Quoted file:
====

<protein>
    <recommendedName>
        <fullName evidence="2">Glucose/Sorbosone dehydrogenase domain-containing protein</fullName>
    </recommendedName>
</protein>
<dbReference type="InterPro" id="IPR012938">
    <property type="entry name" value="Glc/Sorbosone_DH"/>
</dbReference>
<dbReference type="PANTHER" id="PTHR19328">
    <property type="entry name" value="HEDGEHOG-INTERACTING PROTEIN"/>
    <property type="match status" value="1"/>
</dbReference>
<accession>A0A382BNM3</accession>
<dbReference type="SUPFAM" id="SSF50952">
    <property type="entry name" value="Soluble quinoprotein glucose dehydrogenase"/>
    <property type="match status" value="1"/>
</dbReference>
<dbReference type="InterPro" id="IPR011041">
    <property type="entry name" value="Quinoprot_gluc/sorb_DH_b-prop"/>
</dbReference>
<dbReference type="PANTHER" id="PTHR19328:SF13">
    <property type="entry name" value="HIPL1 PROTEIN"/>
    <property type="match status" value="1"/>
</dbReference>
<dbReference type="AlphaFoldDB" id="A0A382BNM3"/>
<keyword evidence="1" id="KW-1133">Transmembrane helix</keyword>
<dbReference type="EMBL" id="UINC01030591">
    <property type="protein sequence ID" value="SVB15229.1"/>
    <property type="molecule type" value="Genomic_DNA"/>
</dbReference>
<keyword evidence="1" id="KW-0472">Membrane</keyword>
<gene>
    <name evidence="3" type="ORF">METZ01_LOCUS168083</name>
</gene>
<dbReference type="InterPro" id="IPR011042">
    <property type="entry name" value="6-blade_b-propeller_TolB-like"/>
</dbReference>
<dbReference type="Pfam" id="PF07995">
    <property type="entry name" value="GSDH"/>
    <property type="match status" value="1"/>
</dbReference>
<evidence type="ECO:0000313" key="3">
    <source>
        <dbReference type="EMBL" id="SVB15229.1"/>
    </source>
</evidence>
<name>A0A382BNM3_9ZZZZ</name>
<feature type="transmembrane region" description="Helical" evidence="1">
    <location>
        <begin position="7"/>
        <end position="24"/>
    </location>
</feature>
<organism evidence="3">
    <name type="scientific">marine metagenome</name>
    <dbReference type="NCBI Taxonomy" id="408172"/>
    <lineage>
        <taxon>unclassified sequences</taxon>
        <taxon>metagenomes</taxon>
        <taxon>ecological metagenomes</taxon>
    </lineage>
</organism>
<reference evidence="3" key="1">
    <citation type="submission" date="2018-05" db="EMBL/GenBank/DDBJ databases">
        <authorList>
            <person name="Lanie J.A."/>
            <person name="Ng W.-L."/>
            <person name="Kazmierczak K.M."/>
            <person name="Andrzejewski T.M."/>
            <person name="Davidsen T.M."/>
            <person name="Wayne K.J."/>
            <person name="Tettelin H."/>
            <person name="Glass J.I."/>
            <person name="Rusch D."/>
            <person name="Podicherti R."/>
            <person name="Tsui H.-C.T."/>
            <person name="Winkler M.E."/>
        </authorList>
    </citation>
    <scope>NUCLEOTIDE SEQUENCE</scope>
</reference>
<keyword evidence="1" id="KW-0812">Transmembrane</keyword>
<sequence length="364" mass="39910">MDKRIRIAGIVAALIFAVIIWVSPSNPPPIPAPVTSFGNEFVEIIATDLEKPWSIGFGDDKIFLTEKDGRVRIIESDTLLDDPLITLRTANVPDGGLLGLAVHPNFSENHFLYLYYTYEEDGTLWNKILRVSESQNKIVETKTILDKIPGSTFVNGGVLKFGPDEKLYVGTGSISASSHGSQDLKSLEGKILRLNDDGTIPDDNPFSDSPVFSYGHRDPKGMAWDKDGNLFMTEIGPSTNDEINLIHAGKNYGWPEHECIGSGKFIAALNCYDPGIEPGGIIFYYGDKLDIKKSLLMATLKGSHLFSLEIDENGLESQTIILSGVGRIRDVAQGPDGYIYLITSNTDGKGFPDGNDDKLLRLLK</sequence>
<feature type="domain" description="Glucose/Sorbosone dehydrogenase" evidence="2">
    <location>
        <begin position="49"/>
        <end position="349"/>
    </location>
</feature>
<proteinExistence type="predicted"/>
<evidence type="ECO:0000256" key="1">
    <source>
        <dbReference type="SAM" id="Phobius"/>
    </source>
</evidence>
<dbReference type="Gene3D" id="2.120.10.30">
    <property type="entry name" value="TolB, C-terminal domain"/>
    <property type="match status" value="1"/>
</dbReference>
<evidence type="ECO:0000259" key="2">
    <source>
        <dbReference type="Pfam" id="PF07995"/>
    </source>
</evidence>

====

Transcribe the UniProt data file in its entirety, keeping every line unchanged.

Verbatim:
<protein>
    <recommendedName>
        <fullName evidence="2">Glucose/Sorbosone dehydrogenase domain-containing protein</fullName>
    </recommendedName>
</protein>
<dbReference type="InterPro" id="IPR012938">
    <property type="entry name" value="Glc/Sorbosone_DH"/>
</dbReference>
<dbReference type="PANTHER" id="PTHR19328">
    <property type="entry name" value="HEDGEHOG-INTERACTING PROTEIN"/>
    <property type="match status" value="1"/>
</dbReference>
<accession>A0A382BNM3</accession>
<dbReference type="SUPFAM" id="SSF50952">
    <property type="entry name" value="Soluble quinoprotein glucose dehydrogenase"/>
    <property type="match status" value="1"/>
</dbReference>
<dbReference type="InterPro" id="IPR011041">
    <property type="entry name" value="Quinoprot_gluc/sorb_DH_b-prop"/>
</dbReference>
<dbReference type="PANTHER" id="PTHR19328:SF13">
    <property type="entry name" value="HIPL1 PROTEIN"/>
    <property type="match status" value="1"/>
</dbReference>
<dbReference type="AlphaFoldDB" id="A0A382BNM3"/>
<keyword evidence="1" id="KW-1133">Transmembrane helix</keyword>
<dbReference type="EMBL" id="UINC01030591">
    <property type="protein sequence ID" value="SVB15229.1"/>
    <property type="molecule type" value="Genomic_DNA"/>
</dbReference>
<keyword evidence="1" id="KW-0472">Membrane</keyword>
<gene>
    <name evidence="3" type="ORF">METZ01_LOCUS168083</name>
</gene>
<dbReference type="InterPro" id="IPR011042">
    <property type="entry name" value="6-blade_b-propeller_TolB-like"/>
</dbReference>
<dbReference type="Pfam" id="PF07995">
    <property type="entry name" value="GSDH"/>
    <property type="match status" value="1"/>
</dbReference>
<evidence type="ECO:0000313" key="3">
    <source>
        <dbReference type="EMBL" id="SVB15229.1"/>
    </source>
</evidence>
<name>A0A382BNM3_9ZZZZ</name>
<feature type="transmembrane region" description="Helical" evidence="1">
    <location>
        <begin position="7"/>
        <end position="24"/>
    </location>
</feature>
<organism evidence="3">
    <name type="scientific">marine metagenome</name>
    <dbReference type="NCBI Taxonomy" id="408172"/>
    <lineage>
        <taxon>unclassified sequences</taxon>
        <taxon>metagenomes</taxon>
        <taxon>ecological metagenomes</taxon>
    </lineage>
</organism>
<reference evidence="3" key="1">
    <citation type="submission" date="2018-05" db="EMBL/GenBank/DDBJ databases">
        <authorList>
            <person name="Lanie J.A."/>
            <person name="Ng W.-L."/>
            <person name="Kazmierczak K.M."/>
            <person name="Andrzejewski T.M."/>
            <person name="Davidsen T.M."/>
            <person name="Wayne K.J."/>
            <person name="Tettelin H."/>
            <person name="Glass J.I."/>
            <person name="Rusch D."/>
            <person name="Podicherti R."/>
            <person name="Tsui H.-C.T."/>
            <person name="Winkler M.E."/>
        </authorList>
    </citation>
    <scope>NUCLEOTIDE SEQUENCE</scope>
</reference>
<keyword evidence="1" id="KW-0812">Transmembrane</keyword>
<sequence length="364" mass="39910">MDKRIRIAGIVAALIFAVIIWVSPSNPPPIPAPVTSFGNEFVEIIATDLEKPWSIGFGDDKIFLTEKDGRVRIIESDTLLDDPLITLRTANVPDGGLLGLAVHPNFSENHFLYLYYTYEEDGTLWNKILRVSESQNKIVETKTILDKIPGSTFVNGGVLKFGPDEKLYVGTGSISASSHGSQDLKSLEGKILRLNDDGTIPDDNPFSDSPVFSYGHRDPKGMAWDKDGNLFMTEIGPSTNDEINLIHAGKNYGWPEHECIGSGKFIAALNCYDPGIEPGGIIFYYGDKLDIKKSLLMATLKGSHLFSLEIDENGLESQTIILSGVGRIRDVAQGPDGYIYLITSNTDGKGFPDGNDDKLLRLLK</sequence>
<feature type="domain" description="Glucose/Sorbosone dehydrogenase" evidence="2">
    <location>
        <begin position="49"/>
        <end position="349"/>
    </location>
</feature>
<proteinExistence type="predicted"/>
<evidence type="ECO:0000256" key="1">
    <source>
        <dbReference type="SAM" id="Phobius"/>
    </source>
</evidence>
<dbReference type="Gene3D" id="2.120.10.30">
    <property type="entry name" value="TolB, C-terminal domain"/>
    <property type="match status" value="1"/>
</dbReference>
<evidence type="ECO:0000259" key="2">
    <source>
        <dbReference type="Pfam" id="PF07995"/>
    </source>
</evidence>